I read a quote by Ben Arment the other day that I think is significant for leaders - especially pastors. In one sense, what he says is obvious. In another sense, it's profound.

He said: "In your mind, you probably spend 90% of your time leading. But to your congregation, you spend 100% of your time communicating."

His quote, of course, is a bit over-simplified. It insinuates that communicating and leading are mutually exclusive, and they aren't. But Arment has a point.

Perception is everything. If a leader feels like he can lead without communicating well, he is in trouble. The vast majority of the people you lead may not ever sit with you in a strategic meeting. They will never get lunch with you or be on a board with you. They will be affected by the ripples of your leadership, but will not see your leadership.They will only hear what you say.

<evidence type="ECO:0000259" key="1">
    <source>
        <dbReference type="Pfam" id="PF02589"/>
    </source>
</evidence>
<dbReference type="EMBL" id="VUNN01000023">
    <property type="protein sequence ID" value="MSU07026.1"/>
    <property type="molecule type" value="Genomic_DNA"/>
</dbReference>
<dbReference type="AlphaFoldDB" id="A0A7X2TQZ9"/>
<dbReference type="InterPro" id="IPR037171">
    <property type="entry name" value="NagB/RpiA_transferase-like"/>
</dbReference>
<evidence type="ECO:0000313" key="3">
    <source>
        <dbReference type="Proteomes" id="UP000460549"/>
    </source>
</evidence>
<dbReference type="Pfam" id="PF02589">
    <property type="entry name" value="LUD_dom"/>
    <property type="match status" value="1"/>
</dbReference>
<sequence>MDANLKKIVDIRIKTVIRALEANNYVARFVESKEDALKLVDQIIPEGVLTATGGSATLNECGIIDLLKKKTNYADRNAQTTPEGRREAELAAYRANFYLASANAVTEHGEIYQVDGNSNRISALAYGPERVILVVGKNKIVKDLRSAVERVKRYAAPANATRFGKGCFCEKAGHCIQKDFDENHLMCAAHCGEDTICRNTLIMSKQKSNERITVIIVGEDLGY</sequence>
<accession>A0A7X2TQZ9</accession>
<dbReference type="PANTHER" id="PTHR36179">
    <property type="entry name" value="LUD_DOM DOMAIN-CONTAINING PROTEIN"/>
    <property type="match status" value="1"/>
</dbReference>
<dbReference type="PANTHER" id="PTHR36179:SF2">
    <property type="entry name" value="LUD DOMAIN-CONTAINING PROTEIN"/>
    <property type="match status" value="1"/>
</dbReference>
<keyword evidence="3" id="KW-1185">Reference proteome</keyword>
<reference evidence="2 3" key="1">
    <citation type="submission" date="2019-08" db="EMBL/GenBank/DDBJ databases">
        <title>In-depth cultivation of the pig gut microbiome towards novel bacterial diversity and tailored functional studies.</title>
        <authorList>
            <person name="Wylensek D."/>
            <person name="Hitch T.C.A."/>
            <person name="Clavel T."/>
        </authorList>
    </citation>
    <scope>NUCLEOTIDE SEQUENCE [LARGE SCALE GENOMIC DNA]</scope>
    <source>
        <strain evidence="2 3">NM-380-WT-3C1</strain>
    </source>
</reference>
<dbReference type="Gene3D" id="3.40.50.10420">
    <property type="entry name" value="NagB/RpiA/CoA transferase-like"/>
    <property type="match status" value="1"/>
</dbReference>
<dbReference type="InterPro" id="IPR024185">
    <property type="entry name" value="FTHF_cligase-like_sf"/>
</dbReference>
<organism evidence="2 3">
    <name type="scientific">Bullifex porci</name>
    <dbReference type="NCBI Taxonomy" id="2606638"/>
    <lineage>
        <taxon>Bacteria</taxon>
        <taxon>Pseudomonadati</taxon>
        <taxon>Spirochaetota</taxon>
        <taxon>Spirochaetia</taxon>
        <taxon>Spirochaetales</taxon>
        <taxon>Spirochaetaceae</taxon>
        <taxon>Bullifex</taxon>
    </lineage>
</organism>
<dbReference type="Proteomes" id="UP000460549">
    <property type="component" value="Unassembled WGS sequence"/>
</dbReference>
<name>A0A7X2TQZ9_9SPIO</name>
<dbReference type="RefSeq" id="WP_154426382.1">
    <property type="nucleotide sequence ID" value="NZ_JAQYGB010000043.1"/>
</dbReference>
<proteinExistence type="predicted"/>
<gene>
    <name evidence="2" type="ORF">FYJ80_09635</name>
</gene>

How does what you preach connect with where you're going? Can people connect the dots, or are you just assuming they'll "get it?" Do they understand the importance of Mark 6 to what they're trying to becoming as a Christ-centered person, or do they just understand how Mark 6 fits in the context between Mark 5 and Mark 7?

There's a big difference.

The direction has to be rooted in the Truth of the Scripture. But the Truth of the Scripture has to be lived out in the life of the believer, or your leadership is sunk. And you have to help people connect the dots.


Mark Hancock said...

Great insight, Chris.


Grace and Peace,